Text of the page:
Domestic Violence and Mandatory Arrest: Influences on Police Officer Actions

By John F. Waldron | Go to book overview

CHAPTER 5
Discussion and Conclusions
Regarding Domestic Violence

MAJOR FINDINGS
Despite mandates for annual in-service training on domestic violence for all police officers, many officers do not receive this training as prescribed by law.
Increased frequency of in-service training enhances enforcement of domestic violence laws even when that training is not directly related to domestic violence enforcement.
Police officers in a mandatory arrest jurisdiction for the enforcement of domestic violence laws rely heavily on their perception of the law to justify their enforcement activities.
There are significant correlations between a police officer’s personal and professional positive opinions toward the enforcement of domestic violence legislation and his actions in mandatory arrest domestic violence situations.
When police officers observe a domestic violence offense in a mandatory arrest jurisdiction, they are more likely to make an arrest than when they must rely on victim statements or physical evidence.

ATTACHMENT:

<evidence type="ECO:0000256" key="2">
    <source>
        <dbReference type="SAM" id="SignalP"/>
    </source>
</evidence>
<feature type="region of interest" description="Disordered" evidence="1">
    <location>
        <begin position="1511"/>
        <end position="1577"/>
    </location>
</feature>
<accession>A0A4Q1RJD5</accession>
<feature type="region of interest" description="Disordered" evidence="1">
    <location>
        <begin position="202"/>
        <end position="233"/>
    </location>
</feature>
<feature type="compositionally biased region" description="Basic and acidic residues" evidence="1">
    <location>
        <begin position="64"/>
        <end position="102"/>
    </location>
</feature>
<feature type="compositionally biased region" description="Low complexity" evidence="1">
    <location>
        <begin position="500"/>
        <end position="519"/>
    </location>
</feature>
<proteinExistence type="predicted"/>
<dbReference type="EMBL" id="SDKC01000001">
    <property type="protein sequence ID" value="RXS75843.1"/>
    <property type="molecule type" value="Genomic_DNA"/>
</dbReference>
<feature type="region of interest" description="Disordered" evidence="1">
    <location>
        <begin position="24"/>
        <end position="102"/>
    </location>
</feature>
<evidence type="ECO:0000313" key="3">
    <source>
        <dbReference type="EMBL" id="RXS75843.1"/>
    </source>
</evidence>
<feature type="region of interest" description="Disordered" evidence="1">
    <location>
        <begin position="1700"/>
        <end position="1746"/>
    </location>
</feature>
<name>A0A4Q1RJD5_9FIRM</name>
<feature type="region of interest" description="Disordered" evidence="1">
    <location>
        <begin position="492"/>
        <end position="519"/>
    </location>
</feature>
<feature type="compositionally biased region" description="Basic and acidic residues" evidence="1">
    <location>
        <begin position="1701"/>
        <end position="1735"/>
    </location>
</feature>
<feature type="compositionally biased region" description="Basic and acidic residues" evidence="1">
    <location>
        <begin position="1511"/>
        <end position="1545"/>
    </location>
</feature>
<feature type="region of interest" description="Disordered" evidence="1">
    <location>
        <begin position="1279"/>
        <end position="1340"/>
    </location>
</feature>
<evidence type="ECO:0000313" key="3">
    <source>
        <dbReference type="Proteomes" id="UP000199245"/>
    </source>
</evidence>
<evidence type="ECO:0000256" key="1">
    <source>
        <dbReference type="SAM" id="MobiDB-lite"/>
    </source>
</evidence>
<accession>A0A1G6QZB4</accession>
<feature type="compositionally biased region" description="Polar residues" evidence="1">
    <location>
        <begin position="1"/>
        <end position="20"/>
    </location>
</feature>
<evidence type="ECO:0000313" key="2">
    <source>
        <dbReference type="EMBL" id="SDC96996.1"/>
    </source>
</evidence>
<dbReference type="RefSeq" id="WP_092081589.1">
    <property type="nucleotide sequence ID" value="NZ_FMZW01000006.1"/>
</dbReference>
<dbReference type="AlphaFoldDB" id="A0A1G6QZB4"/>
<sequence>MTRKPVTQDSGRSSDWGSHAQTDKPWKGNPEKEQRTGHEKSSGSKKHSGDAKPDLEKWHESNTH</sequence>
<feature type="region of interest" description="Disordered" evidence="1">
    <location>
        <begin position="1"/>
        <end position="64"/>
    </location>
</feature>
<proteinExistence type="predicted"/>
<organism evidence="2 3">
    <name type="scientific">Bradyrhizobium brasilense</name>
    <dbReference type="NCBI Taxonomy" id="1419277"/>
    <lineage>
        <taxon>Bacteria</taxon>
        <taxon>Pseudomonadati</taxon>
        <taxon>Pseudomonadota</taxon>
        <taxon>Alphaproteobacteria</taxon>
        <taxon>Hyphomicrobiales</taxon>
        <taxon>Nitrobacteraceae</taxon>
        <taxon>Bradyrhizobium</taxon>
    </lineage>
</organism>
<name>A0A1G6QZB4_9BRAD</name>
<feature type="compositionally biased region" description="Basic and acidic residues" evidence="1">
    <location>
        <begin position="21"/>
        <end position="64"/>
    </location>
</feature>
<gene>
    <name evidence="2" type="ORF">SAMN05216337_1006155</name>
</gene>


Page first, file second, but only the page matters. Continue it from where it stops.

Victim’s wishes and opinions on the enforcement of domestic violence laws have little effect on the arrest outcome in mandatory arrest jurisdictions, according to both officer’s opinions and their reactions to hypothetical situations.

-139-

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Domestic Violence and Mandatory Arrest: Influences on Police Officer Actions
Table of contents

Table of contents

  • Title Page iii
  • Table of Contents vii
  • Acknowledgements ix
  • Chapter 1 - Introduction to the Mandatory Arrest for the Crime of Domestic Violence 1
  • Chapter 2 - The History of Domestic Violence 15
  • Chapter 3 - Research Design 39
  • Chapter 4 - Research Findings 49
  • Chapter 5 - Discussion and Conclusions regarding Domestic Violence 139
  • Appendices 171
  • References 223
  • Index 249
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